At the beginning of the 2018 season, The Cleveland Indians’ starting pitching was expected, with good reason, to be a strength of the team. The Tribe’s starting pitching as a whole has been superb as a whole, behind another Cy Young campaign from Corey Kluber, Trevor Bauer’s breakout season, and Mike Clevinger’s continued dependability. Carlos Carrasco, however, the Indians number two man, has not yet lived up to his lofty expectations a year after posting a stellar 5.5 WAR. His recent performance, however, suggests that the Carrasco of yesteryear may be returning.
Carlos Carrasco was not bad by any stretch the first two months of the season. According to FanGraphs, he posted a respectable 3.89 FIP, which tells a better story than his bloated 4.50 ERA in that same span. Many expected more from Carrasco, however, who was easily a top ten pitcher in the league in 2017. Carrasco’s last two games suggest he is starting to find his superstar form.
Over his past two starts, Carrasco has posted a 0.75 FIP. Small sample size? Absolutely. But Carrasco has been dominant enough lately to warrant some optimism. Strikeouts, or the lack thereof seemed to be a culprit of Carrasco’s early season struggles. He posted a pretty pedestrian 8.64 Ks/9, but over his last 14 innings he has posted 13.50 Ks/9.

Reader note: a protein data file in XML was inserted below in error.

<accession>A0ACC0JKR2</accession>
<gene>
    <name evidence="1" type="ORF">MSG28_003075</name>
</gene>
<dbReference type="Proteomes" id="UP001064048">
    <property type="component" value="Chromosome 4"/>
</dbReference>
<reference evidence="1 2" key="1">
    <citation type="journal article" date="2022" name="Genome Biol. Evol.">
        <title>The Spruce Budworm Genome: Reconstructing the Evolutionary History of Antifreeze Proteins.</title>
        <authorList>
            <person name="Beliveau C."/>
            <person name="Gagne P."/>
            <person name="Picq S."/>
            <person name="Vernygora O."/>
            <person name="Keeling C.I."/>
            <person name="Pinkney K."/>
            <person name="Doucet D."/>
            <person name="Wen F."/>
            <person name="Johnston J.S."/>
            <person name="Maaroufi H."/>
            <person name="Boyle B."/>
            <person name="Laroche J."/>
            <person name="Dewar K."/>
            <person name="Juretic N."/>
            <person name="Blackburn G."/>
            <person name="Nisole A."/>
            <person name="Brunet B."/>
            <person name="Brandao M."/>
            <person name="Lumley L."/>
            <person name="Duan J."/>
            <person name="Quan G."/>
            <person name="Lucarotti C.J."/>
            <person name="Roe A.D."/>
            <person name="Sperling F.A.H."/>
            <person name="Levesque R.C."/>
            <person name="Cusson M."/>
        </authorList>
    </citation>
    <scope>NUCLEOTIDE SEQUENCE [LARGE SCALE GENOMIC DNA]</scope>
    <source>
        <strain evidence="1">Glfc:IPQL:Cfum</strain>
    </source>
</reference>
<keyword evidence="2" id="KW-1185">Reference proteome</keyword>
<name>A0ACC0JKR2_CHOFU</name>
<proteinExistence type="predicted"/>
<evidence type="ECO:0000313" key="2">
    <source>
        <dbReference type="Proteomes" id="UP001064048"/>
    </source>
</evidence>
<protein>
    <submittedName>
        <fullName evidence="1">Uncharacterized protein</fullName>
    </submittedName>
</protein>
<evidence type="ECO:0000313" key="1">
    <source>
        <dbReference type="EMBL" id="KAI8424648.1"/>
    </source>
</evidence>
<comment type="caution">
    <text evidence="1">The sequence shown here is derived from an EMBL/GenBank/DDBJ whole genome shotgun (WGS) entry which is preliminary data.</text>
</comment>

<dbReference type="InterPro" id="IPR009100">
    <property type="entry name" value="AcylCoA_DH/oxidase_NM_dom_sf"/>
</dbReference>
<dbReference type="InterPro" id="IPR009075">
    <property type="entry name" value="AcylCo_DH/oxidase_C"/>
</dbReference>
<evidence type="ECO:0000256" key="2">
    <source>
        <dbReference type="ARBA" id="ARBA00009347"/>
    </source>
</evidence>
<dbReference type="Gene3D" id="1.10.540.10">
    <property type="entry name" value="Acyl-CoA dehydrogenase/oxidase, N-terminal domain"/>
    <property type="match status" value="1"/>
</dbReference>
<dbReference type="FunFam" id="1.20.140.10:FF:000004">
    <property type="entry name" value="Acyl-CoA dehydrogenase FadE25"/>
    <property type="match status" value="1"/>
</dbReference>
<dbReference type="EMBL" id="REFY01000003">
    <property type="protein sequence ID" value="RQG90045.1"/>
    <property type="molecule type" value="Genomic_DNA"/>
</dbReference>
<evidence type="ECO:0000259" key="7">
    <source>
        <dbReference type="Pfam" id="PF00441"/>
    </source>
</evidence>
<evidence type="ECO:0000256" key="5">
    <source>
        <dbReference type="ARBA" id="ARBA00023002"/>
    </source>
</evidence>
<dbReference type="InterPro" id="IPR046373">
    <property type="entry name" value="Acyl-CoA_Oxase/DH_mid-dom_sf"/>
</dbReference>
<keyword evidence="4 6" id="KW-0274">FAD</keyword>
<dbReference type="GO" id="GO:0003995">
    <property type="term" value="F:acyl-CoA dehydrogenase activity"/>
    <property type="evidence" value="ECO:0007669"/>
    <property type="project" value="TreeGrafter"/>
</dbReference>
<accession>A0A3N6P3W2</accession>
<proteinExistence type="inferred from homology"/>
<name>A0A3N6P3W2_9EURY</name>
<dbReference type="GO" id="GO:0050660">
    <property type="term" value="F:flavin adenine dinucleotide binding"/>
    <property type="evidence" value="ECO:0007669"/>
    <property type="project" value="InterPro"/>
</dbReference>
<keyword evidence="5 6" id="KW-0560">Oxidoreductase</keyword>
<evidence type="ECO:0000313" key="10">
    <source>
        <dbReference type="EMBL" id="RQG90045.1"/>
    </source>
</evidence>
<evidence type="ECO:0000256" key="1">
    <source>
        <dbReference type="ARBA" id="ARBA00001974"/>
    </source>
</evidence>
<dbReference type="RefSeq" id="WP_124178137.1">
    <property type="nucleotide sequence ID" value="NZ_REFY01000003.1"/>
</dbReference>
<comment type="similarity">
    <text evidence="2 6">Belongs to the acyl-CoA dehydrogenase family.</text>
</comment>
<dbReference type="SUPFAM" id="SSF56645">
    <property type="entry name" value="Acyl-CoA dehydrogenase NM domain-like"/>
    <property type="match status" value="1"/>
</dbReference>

Recently Carrasco, whose velocity has been incrementally declining the past few years, has shown increased trust in his off-speed pitches, specifically his changeup.
According to Brooks Baseball, Carrasco used his changeup just 12.84% of the time in his first twelve starts but has used it 17.97% of the time in his last two, and the results have been undeniably positive. Over the course of the season, Carrasco’s whiff rate on his fourseam fastball has been 6.49%, but his changeup leads all pitches in whiff rate at 25.86%. His increased reliance on the changeup has proven to be effective thus far.
Carlos Carrasco takes his recent dominance on the mound next on June 16 when the Minnesota Twins visit the Indians. If the Indians are going to reach the playoffs in their weak division, and more importantly, make a deep playoff run, they need Carrasco to return to all-star form. The bullpen has been very weak, and the number five starter remains a mystery, which places greater responsibility on the Indians’ established starters. Carrasco has been the one piece of the Indians elite quartet that has underperformed, but there is definitely now reason to be optimistic about Carrasco’s rest-of-season prospects.